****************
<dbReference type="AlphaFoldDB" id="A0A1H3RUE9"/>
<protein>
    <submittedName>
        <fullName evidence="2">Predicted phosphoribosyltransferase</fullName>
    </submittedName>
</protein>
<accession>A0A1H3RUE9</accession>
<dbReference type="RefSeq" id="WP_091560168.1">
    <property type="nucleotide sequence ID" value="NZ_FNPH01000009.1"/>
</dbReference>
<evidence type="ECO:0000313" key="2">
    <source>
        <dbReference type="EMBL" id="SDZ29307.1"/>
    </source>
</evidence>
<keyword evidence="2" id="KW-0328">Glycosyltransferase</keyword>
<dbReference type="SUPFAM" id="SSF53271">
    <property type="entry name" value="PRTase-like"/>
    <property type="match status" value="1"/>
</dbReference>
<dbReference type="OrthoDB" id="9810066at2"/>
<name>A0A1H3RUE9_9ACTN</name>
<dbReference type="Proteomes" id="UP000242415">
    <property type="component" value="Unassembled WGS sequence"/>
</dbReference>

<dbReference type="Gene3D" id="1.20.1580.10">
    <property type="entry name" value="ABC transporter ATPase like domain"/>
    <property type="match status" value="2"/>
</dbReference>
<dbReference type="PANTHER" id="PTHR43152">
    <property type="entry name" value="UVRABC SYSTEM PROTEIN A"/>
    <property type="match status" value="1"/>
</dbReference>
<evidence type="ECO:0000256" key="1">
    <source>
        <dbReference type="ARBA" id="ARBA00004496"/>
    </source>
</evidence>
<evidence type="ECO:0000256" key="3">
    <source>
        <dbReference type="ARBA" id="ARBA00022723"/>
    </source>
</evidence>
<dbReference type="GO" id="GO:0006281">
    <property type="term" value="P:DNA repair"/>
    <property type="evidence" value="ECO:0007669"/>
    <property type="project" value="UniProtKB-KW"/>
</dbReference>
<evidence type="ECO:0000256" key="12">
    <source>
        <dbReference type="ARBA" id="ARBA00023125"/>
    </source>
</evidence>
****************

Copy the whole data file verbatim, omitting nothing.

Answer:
<dbReference type="AlphaFoldDB" id="A0A1H3RUE9"/>
<protein>
    <submittedName>
        <fullName evidence="2">Predicted phosphoribosyltransferase</fullName>
    </submittedName>
</protein>
<accession>A0A1H3RUE9</accession>
<dbReference type="RefSeq" id="WP_091560168.1">
    <property type="nucleotide sequence ID" value="NZ_FNPH01000009.1"/>
</dbReference>
<evidence type="ECO:0000313" key="2">
    <source>
        <dbReference type="EMBL" id="SDZ29307.1"/>
    </source>
</evidence>
<keyword evidence="2" id="KW-0328">Glycosyltransferase</keyword>
<dbReference type="SUPFAM" id="SSF53271">
    <property type="entry name" value="PRTase-like"/>
    <property type="match status" value="1"/>
</dbReference>
<dbReference type="OrthoDB" id="9810066at2"/>
<name>A0A1H3RUE9_9ACTN</name>
<dbReference type="Proteomes" id="UP000242415">
    <property type="component" value="Unassembled WGS sequence"/>
</dbReference>

<dbReference type="Gene3D" id="1.20.1580.10">
    <property type="entry name" value="ABC transporter ATPase like domain"/>
    <property type="match status" value="2"/>
</dbReference>
<dbReference type="PANTHER" id="PTHR43152">
    <property type="entry name" value="UVRABC SYSTEM PROTEIN A"/>
    <property type="match status" value="1"/>
</dbReference>
<evidence type="ECO:0000256" key="1">
    <source>
        <dbReference type="ARBA" id="ARBA00004496"/>
    </source>
</evidence>
<evidence type="ECO:0000256" key="3">
    <source>
        <dbReference type="ARBA" id="ARBA00022723"/>
    </source>
</evidence>
<dbReference type="GO" id="GO:0006281">
    <property type="term" value="P:DNA repair"/>
    <property type="evidence" value="ECO:0007669"/>
    <property type="project" value="UniProtKB-KW"/>
</dbReference>
<evidence type="ECO:0000256" key="12">
    <source>
        <dbReference type="ARBA" id="ARBA00023125"/>
    </source>
</evidence>